Enzymes are substances that cause chemical reactions. Certain types of enzymes, such as polyketide synthases and nonribosomal peptide synthetases, have the ability to shuffle their parts, allowing them to produce new chemicals. If scientists can understand how these enzymes shuffle their parts, they can understand how to use them to synthesize millions of molecules, such as pharmaceuticals and biofuels. However, engineering these enzymes is difficult because scientists don’t fully understand how they work. In this study, researchers describe the improvements they made to an online tool, ClusterCAD, that helps scientists design and test engineered variants of enzymes.
Engineering these key enzymes to produce chemicals has become a major focus in synthetic biology. ClusterCAD is the only available tool that helps researchers design these enzymes for synthetic biology applications. Researchers made new improvements to the tool, including an expanded database, powerful search tools, and helpful new features within the interface. These updates will expand the types of chemicals that scientists can access with enzymes engineered by ClusterCAD.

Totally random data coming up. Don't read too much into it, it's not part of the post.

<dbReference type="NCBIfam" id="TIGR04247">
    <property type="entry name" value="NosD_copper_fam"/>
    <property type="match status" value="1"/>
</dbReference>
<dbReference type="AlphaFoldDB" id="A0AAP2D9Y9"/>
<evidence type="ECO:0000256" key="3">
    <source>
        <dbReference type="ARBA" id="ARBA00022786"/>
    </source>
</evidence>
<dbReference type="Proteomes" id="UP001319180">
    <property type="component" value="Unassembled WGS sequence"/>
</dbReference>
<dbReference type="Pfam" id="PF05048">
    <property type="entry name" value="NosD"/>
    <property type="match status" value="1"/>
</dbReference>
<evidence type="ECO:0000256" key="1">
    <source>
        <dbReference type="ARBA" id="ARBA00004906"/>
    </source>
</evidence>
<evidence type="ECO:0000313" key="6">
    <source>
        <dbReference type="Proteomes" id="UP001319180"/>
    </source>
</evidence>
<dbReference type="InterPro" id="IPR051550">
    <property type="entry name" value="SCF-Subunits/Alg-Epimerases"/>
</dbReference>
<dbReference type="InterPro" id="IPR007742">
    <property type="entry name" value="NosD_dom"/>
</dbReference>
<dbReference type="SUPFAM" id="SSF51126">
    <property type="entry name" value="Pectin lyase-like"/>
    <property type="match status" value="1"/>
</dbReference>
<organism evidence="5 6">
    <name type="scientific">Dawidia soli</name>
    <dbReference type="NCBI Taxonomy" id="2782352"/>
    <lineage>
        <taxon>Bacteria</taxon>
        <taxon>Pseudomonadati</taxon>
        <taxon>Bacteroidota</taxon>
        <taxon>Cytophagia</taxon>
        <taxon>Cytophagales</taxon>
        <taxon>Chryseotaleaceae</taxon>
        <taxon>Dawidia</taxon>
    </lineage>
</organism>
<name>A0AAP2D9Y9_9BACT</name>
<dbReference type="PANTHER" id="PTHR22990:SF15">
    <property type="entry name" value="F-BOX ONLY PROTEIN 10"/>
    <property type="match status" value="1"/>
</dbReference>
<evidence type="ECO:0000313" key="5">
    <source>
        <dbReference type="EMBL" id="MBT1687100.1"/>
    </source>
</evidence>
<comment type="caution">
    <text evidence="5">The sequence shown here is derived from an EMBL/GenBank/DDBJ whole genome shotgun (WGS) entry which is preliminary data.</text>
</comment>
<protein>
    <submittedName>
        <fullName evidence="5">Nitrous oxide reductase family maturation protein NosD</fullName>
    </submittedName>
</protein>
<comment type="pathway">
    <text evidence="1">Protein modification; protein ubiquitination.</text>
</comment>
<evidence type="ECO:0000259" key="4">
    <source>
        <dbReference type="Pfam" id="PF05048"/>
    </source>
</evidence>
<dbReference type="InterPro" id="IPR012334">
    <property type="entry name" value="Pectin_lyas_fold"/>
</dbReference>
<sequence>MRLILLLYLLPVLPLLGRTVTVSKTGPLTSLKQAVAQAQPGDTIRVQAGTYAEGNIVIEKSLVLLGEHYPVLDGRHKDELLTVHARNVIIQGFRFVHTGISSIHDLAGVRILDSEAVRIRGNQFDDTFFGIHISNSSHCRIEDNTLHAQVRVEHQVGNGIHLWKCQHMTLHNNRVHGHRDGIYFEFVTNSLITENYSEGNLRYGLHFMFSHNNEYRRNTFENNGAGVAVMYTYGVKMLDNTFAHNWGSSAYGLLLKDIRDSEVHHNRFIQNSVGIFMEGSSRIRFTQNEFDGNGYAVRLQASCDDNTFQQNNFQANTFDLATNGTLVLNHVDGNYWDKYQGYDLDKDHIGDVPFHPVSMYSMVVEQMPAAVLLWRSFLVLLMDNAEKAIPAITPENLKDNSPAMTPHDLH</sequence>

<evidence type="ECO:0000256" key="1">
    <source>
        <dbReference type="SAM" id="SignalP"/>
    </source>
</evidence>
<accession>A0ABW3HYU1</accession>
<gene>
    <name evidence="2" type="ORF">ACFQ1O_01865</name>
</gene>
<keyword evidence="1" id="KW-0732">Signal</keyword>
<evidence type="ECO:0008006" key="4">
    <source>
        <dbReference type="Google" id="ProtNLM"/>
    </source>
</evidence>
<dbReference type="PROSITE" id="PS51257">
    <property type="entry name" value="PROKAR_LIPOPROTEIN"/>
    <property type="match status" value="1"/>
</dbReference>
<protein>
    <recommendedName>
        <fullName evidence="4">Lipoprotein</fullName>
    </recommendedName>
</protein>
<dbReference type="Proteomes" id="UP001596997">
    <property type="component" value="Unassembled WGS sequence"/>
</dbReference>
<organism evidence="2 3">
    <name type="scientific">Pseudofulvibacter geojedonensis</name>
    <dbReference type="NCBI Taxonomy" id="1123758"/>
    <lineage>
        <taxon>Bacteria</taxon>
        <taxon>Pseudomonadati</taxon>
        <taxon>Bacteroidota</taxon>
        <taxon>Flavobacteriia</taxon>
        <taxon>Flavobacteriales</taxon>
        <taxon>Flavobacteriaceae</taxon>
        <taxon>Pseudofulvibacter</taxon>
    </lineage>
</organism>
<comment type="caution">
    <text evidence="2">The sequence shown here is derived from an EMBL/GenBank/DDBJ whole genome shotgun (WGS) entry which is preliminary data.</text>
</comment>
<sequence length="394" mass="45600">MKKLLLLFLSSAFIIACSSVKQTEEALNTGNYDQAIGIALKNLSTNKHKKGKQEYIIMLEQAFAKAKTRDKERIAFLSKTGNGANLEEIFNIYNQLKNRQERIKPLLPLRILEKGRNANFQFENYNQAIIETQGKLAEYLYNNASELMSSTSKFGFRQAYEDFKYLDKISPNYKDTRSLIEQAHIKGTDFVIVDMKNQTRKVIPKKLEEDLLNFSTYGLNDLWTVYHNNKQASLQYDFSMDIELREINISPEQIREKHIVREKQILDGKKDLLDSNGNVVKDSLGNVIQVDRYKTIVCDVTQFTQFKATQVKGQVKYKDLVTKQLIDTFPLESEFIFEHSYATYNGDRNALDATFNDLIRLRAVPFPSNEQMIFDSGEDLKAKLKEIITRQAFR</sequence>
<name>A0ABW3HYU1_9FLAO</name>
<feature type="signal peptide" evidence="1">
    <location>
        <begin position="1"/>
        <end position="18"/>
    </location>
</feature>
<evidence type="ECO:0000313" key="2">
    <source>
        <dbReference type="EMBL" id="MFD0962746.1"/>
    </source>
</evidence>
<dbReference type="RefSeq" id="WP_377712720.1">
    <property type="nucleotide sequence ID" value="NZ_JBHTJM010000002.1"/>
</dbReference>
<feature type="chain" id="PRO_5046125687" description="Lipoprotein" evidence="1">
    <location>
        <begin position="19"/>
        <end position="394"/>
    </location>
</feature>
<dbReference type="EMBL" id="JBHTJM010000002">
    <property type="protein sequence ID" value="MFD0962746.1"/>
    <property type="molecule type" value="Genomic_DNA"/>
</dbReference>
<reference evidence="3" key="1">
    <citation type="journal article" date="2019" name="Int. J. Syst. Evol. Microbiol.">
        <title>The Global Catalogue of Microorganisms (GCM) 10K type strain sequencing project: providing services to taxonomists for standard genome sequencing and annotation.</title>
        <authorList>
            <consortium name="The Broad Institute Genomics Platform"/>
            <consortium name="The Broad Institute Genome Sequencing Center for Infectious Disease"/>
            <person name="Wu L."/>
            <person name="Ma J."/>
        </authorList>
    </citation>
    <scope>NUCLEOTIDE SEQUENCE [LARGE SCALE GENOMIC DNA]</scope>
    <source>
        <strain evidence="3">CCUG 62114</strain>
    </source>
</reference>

Researchers made several improvements to the existing ClusterCAD tool. ClusterCAD is a free online platform that simplifies the process of designing and testing engineered enzyme variants for synthetic biology applications. The tool allows users to browse polyketide synthase (PKS) and nonribosomal peptide synthetase (NRPS) gene clusters, which are groups of genes that encode pathways that can produce chemicals.
With this update, users can now design NRPS clusters within the platform. The researchers also expanded the platform’s database of clusters to be more comprehensive and informative. Other updates provide users with more high-quality clusters available for study, expanded starting points for PKS and NRPS engineering, and improved database versatility and search tools. These updates allow users to explore more chemicals that can be produced through PKS and NRPS engineering.
Funding was provided by the Department of Energy’s (DOE) Office of Energy Efficiency and Renewable Energy (EERE) and Bioenergy Technologies Office. Funding was also provided by the DOE Joint BioEnergy Institute, which is supported by the DOE Office of Science, Office of Biological and Environmental Research. Funding was also provided by the Philomathia Foundation.